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SYKES v. SPRINGER et al.
A95A2330.
ANDREWS, Judge.
Service of process; diligence. Spalding Superior Court. Before Judge English.
On September 28, 1994, Billy Lee Sykes filed a complaint against David Springer and Earl Sherwood Enterprises, Inc. ("Sherwood") for personal injuries allegedly sustained in an automobile accident on October 14, 1992. Sykes filed in the wrong county and failed to properly serve either defendant until 106 days after the statute of limitation expired. Finding no adequate explanation for Sykes' failure to complete service of process in a timely manner, the trial court dismissed the complaint with prejudice. For the reasons which follow, we affirm.
The record shows the following facts. At the time of filing, about 16 days before the expiration of the statute of limitation, Sykes' complaint listed the correct address of both Springer and Sherwood but Sykes paid for service of process only on Sherwood, the corporate defendant. The sheriff's entry of service from Pike County, returned on September 30, 1994, indicated that service could not be made because Sherwood's registered agent's address was in Spalding County. About two months later, when Sykes' counsel discovered he had filed in the wrong county, he filed a motion to transfer. Proper service was not effectuated on either Springer or Sherwood until January 28, 1995, 106 days after the statute of limitation had run.
In opposition to Springer and Sherwood's motion to dismiss, Sykes presented the affidavits of his counsel and counsel's secretary. Counsel blamed an unidentified person at the fire department for misinforming him as to the correct county of the registered agent of Sherwood. Counsel testified that because he never received a copy of the return of service from Pike County, he did not realize there was a service problem. Counsel testified that at his behest, probably in mid-October, his secretary contacted the Pike County clerk's office and an unidentified person misinformed her that the action had been served on Sherwood on September 30, 1994.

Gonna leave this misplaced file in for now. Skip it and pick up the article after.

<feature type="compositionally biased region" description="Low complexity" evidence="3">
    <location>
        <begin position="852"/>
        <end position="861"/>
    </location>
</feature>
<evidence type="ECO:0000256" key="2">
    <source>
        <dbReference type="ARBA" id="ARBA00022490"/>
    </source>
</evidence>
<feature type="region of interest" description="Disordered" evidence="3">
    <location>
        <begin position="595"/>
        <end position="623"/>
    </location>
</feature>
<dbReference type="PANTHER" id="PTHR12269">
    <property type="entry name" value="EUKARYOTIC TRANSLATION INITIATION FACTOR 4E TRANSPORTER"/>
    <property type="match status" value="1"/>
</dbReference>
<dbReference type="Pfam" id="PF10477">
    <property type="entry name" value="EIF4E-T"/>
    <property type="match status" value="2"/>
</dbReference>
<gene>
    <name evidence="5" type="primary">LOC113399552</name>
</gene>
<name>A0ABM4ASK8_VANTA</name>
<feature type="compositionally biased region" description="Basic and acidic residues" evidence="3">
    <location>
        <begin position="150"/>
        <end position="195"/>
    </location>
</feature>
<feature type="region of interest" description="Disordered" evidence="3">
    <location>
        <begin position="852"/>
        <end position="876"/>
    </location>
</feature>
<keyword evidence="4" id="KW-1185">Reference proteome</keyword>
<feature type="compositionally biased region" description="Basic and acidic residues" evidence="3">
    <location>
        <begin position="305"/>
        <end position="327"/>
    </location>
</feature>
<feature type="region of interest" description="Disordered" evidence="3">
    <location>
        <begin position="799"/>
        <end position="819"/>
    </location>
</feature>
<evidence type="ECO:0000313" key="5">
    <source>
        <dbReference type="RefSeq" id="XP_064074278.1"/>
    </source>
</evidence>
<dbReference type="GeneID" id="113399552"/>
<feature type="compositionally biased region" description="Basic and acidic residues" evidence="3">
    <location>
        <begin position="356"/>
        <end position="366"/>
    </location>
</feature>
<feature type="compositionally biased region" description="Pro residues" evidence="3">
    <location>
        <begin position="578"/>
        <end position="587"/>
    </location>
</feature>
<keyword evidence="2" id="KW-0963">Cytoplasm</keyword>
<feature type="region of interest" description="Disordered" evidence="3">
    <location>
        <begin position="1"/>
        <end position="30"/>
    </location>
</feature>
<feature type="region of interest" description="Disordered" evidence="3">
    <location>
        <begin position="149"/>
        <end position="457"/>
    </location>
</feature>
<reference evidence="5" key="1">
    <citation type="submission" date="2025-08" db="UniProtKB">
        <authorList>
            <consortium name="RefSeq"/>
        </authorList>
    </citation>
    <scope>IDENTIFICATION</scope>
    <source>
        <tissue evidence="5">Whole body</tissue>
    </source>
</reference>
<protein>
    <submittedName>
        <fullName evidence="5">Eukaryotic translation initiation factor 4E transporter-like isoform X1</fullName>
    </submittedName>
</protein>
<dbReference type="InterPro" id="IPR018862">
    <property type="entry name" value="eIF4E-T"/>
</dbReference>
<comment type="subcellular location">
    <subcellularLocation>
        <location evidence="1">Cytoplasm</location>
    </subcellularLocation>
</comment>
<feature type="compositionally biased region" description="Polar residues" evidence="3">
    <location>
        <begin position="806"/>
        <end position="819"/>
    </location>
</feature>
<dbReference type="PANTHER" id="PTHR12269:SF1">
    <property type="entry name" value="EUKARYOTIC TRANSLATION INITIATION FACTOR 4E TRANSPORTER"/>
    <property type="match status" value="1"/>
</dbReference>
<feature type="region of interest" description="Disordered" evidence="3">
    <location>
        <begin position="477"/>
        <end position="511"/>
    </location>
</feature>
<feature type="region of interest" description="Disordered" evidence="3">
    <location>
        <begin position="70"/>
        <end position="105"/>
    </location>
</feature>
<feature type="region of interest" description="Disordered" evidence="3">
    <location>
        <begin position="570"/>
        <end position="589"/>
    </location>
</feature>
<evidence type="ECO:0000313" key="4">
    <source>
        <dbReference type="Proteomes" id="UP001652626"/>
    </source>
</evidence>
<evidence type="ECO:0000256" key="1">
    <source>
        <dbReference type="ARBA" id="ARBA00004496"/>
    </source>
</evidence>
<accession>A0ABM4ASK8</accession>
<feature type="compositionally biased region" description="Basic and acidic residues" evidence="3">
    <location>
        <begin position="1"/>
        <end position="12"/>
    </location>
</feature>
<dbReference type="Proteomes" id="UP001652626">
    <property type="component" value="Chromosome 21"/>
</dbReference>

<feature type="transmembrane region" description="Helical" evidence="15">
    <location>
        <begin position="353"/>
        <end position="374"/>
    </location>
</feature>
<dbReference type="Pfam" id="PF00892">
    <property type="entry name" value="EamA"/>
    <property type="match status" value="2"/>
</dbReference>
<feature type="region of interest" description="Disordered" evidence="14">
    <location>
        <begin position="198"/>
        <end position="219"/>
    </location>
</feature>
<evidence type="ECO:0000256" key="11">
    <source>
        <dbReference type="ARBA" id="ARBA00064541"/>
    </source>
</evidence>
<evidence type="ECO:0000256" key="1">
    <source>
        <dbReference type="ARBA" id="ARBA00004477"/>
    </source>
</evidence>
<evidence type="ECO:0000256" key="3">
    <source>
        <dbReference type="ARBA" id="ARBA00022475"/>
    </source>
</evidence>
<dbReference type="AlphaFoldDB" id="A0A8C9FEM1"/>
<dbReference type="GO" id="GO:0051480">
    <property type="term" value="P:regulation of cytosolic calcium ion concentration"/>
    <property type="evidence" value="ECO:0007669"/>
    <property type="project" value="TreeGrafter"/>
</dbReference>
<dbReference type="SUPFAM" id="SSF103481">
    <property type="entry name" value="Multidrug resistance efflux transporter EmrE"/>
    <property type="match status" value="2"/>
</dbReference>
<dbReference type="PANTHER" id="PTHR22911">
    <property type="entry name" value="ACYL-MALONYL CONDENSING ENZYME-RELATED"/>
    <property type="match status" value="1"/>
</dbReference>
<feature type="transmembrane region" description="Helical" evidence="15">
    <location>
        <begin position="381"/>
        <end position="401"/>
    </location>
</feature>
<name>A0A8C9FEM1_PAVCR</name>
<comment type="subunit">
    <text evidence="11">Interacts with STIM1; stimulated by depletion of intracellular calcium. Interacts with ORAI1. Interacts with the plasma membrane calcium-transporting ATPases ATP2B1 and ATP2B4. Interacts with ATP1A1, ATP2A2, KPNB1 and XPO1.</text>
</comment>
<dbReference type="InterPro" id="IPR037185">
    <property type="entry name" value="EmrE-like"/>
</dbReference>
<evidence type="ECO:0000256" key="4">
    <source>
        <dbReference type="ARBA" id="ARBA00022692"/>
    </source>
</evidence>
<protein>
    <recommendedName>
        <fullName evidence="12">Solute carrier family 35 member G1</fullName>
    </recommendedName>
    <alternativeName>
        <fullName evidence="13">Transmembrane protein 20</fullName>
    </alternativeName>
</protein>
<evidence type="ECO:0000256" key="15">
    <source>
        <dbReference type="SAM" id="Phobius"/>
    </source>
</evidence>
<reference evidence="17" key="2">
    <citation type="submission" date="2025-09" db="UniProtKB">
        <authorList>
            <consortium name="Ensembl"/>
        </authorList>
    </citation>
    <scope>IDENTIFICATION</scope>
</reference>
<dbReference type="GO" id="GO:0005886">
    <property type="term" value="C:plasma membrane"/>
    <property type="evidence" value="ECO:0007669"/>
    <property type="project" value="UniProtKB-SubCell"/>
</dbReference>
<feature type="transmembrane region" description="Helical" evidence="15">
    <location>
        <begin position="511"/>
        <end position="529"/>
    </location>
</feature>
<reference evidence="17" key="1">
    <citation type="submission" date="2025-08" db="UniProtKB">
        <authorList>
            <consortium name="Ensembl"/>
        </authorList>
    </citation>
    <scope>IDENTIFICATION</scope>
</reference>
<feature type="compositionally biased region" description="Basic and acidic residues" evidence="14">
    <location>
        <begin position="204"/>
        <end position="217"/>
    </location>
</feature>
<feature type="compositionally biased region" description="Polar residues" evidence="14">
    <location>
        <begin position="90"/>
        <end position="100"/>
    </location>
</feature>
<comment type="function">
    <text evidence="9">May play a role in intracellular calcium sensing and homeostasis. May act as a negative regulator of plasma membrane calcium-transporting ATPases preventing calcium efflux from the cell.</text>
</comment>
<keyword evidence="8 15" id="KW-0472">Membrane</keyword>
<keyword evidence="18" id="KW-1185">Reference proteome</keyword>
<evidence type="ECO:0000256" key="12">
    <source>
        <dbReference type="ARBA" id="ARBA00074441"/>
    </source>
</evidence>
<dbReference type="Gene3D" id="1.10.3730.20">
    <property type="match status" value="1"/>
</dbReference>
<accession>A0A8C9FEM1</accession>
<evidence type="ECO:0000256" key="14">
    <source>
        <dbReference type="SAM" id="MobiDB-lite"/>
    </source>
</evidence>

Counsel further testified that he continued to wait for Sherwood's answer until he discovered on November 29, 1994, that no service had been made. The next day, counsel filed a motion to transfer, which was granted on December 15, 1994. He did not discover that the Spalding County clerk's office needed additional funds for service on Sherwood until January 25.
Counsel also attested that he spoke with the defendants' insurance adjuster and faxed a copy of the complaint to the defendants' attorney. Counsel's secretary testified that when she checked with the Pike County clerk's office in mid-October, someone told her Sherwood had been served on September 30, 1994. She further testified that she never received the service form back.
1. Sykes contends the trial court abused its discretion by dismissing his action because the delay was 1) due to the mistakes and misinformation of public officials and 2) due to the passage of time necessary in effecting a transfer from one county to another.
Where service is made, as here, after the expiration of the applicable statute of limitation, the timely filing of the complaint tolls the statute, but only if the plaintiff shows that he acted in a reasonable and diligent manner in attempting to effectuate proper service as quickly as possible. The plaintiff also has the burden of showing lack of fault. Slater v. Blount, 200 Ga. App. 470, 472 (408 SE2d 433) (1991).